Accelerational gravitoelectromagnetic effects are the dragging effects (or spacetime distortion effects) that are expected to appear when a body is forcibly accelerated (forced to change speed by anything other than gravitation). The effect creates a distortion around the accelerated body.
Machian derivation of acceleration effects
|“|| Mach ... A body must experience an accelerating force when neighbouring masses are accelerated, and, in fact, the force must be in the same direction as that acceleration.
... There is an inductive action of accelerated masses, of the same sign, upon the test body. ...
|— Albert Einstein, Princeton Lectures 1921|
Suppose that we sit in the cockpit of a rocket-ship and ignite the engines. As the ship accelerates, the gee-forces push us back into our chair.
- Under Eighteenth-Century Newtonian physics, we say that the existence of these gee-forces shows that our acceleration is not just a matter of relative physics which can be transformed away by mathematics and a choice of coordinate system: there is a physical consequence to our acceleration wrt the background stars, which entitles us to refer to the change in motion as "real", or "absolute". It is a case of "absolute" motion referred to in Newton's Principia.
- Under a Mach-Einstein model, we are entitled to say that the apparent gravitational effects that we feel are, for us, real gravitational effects. We are entitled to argue that, according to what we see, the universe appears to permeated by an actual gravitational field, whose reality can be demonstrated by the fact that the rest of the universe is "falling" in this field, and undergoing free-fall acceleration in the direction pointed to by the tail of our spaceship. Outside observers are not able to feel this field because they are all in freefall, we are able to sense the field because we are not in freefall – we are able to remain stationary and maintain our position, resisting the field, only by firing our rocket engines.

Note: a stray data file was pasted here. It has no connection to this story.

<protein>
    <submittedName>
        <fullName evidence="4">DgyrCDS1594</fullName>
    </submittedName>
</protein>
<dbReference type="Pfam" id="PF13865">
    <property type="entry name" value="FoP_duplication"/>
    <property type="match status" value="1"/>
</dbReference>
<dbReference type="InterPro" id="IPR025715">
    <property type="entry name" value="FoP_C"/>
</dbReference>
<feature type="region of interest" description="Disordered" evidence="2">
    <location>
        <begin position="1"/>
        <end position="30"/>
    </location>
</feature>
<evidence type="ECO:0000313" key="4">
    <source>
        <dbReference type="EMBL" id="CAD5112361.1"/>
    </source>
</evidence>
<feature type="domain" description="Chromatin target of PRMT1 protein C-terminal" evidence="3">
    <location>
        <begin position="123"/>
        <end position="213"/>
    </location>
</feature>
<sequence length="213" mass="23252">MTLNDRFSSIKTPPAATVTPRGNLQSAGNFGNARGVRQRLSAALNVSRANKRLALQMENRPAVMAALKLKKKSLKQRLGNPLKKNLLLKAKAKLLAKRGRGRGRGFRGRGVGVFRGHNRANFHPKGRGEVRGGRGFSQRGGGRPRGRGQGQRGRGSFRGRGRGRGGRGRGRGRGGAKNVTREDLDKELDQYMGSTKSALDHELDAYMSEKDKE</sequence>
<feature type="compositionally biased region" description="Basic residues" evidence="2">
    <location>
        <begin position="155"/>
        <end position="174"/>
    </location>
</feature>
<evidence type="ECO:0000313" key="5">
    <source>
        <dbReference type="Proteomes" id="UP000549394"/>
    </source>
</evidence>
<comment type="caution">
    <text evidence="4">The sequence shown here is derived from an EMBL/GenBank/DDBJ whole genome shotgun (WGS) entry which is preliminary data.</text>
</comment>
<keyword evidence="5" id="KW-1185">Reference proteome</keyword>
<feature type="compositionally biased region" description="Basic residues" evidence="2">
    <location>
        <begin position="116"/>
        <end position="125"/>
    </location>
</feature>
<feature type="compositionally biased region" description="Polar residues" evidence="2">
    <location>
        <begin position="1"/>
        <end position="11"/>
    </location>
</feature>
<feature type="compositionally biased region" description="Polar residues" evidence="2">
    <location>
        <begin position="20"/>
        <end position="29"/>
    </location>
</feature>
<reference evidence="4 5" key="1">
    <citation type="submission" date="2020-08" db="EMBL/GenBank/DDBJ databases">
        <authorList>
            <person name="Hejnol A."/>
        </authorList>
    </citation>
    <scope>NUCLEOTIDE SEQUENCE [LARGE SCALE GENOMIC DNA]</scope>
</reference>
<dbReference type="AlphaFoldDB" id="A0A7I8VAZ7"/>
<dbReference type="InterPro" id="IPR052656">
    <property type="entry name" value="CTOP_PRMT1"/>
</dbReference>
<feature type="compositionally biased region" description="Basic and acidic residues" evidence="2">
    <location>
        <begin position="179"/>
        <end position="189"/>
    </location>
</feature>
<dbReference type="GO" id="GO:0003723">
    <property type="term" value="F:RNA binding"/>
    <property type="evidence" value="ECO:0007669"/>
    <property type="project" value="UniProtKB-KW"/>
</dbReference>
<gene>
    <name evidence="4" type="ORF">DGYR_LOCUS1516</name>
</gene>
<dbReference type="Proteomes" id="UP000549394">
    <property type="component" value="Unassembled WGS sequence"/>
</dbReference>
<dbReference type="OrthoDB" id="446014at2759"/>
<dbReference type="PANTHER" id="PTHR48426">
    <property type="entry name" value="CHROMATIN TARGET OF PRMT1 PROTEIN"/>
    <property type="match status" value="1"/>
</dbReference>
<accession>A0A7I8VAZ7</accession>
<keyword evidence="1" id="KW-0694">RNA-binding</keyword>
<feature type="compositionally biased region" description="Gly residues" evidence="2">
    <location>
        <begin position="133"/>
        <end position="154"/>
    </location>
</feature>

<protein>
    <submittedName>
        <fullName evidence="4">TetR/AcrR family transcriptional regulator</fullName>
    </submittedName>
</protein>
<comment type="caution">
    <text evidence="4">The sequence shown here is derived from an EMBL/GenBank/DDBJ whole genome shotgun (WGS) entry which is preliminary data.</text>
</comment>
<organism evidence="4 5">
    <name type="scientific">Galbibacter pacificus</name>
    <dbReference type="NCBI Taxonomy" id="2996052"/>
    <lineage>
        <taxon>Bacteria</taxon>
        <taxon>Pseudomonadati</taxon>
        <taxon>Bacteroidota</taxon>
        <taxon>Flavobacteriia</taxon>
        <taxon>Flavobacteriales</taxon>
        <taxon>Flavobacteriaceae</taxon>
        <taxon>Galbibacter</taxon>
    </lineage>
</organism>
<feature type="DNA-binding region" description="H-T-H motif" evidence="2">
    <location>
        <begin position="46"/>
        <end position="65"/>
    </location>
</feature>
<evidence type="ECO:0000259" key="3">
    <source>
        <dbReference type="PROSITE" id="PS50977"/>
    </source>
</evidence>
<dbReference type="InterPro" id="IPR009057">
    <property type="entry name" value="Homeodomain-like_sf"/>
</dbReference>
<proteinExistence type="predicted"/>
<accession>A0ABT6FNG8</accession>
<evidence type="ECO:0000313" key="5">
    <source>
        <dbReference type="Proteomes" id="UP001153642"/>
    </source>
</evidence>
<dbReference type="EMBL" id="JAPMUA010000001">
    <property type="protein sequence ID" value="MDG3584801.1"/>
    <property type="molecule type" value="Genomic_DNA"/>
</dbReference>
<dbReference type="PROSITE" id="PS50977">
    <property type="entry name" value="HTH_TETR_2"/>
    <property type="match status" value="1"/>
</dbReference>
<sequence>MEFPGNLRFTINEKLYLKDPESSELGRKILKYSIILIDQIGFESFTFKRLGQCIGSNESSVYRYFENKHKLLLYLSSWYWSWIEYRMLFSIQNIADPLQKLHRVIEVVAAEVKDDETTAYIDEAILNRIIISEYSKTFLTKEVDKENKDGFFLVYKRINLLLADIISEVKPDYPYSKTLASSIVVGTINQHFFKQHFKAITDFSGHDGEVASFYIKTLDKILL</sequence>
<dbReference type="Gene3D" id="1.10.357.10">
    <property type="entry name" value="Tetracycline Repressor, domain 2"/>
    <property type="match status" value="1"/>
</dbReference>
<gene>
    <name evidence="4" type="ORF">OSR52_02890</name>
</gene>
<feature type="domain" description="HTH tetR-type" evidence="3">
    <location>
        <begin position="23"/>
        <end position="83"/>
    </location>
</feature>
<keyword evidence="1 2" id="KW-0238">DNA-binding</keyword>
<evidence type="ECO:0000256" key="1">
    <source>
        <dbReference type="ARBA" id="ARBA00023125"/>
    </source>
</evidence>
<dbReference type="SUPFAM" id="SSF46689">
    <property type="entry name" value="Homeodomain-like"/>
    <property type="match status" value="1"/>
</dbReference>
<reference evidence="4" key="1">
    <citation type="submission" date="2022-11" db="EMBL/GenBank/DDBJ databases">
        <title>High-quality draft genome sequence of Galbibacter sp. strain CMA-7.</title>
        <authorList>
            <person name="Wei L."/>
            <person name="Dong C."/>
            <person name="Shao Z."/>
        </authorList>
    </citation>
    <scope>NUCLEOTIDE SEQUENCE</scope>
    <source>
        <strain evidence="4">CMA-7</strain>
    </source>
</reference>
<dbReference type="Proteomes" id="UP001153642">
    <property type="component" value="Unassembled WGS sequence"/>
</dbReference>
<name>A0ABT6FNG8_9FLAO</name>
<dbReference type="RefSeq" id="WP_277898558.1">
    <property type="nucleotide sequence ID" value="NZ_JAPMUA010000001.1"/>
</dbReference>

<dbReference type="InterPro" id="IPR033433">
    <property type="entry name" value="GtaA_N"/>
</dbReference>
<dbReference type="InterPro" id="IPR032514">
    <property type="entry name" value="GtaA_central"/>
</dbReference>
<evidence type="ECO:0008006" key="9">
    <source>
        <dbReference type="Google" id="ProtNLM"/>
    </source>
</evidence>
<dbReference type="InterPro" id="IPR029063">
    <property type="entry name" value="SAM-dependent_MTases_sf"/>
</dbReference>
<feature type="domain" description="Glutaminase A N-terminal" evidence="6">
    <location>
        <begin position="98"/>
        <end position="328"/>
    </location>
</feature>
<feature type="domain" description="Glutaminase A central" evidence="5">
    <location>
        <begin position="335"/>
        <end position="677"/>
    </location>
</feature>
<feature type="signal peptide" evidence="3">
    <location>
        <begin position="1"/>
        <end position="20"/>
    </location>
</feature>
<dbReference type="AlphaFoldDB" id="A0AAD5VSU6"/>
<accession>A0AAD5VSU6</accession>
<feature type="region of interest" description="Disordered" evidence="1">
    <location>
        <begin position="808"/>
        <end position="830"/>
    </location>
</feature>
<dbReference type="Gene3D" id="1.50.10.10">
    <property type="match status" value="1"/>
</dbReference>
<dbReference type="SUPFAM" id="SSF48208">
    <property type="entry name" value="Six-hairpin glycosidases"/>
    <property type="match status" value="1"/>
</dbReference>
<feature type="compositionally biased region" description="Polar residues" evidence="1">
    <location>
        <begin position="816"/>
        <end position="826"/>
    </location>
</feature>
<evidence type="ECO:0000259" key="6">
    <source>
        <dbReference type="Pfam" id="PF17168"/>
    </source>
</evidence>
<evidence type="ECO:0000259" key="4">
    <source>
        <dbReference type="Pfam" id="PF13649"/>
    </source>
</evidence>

The immediate objection to the Machian interpretation of acceleration is that it is merely an empty reinterpretation of existing known physics.
However, if we argue that the result is not a "special" one, and must be generalisable, we can start to derive new results from it. For instance, if the relative acceleration of the stars wrt our spaceship causes a dragging effect on the ship, then the relative acceleration of the ship wrt the stars, must also cause a (correspondingly smaller) dragging effect on the stars.
When we forcibly accelerate a mass, the region around that mass should feel a gravitoelectromagnetic effect pulling in the direction that the mass is being forcibly accelerated in. The region around the mass is distorted by a real gravitational field. Since this induced curvature is intrinsic curvature, the (agreed for all observers) forced acceleration of the mass is accompanied by an (agreed for all observers) distortion of the region's spacetime.
This is an important result for a geometrical theory of gravity - where we might be tempted to say that since different motions of the observer can result in the apparent appearance of non-appearance of a field, all such fieldsmust be unphysical, in fact, the opposite is true: this is a situation where changing the observer's state of motion does not merely translate the same physics and the same geometry between different projections, obtained with a mathematical transform ("accelerated frame" vs "inertial frame") – changing the way that the observer moves can physically change the geometry of spacetime around the observer's position.
So ... a forcibly-accelerated mass causes deviations from flat spacetime.
- Albert Einstein, The Meaning of Relativity (1922)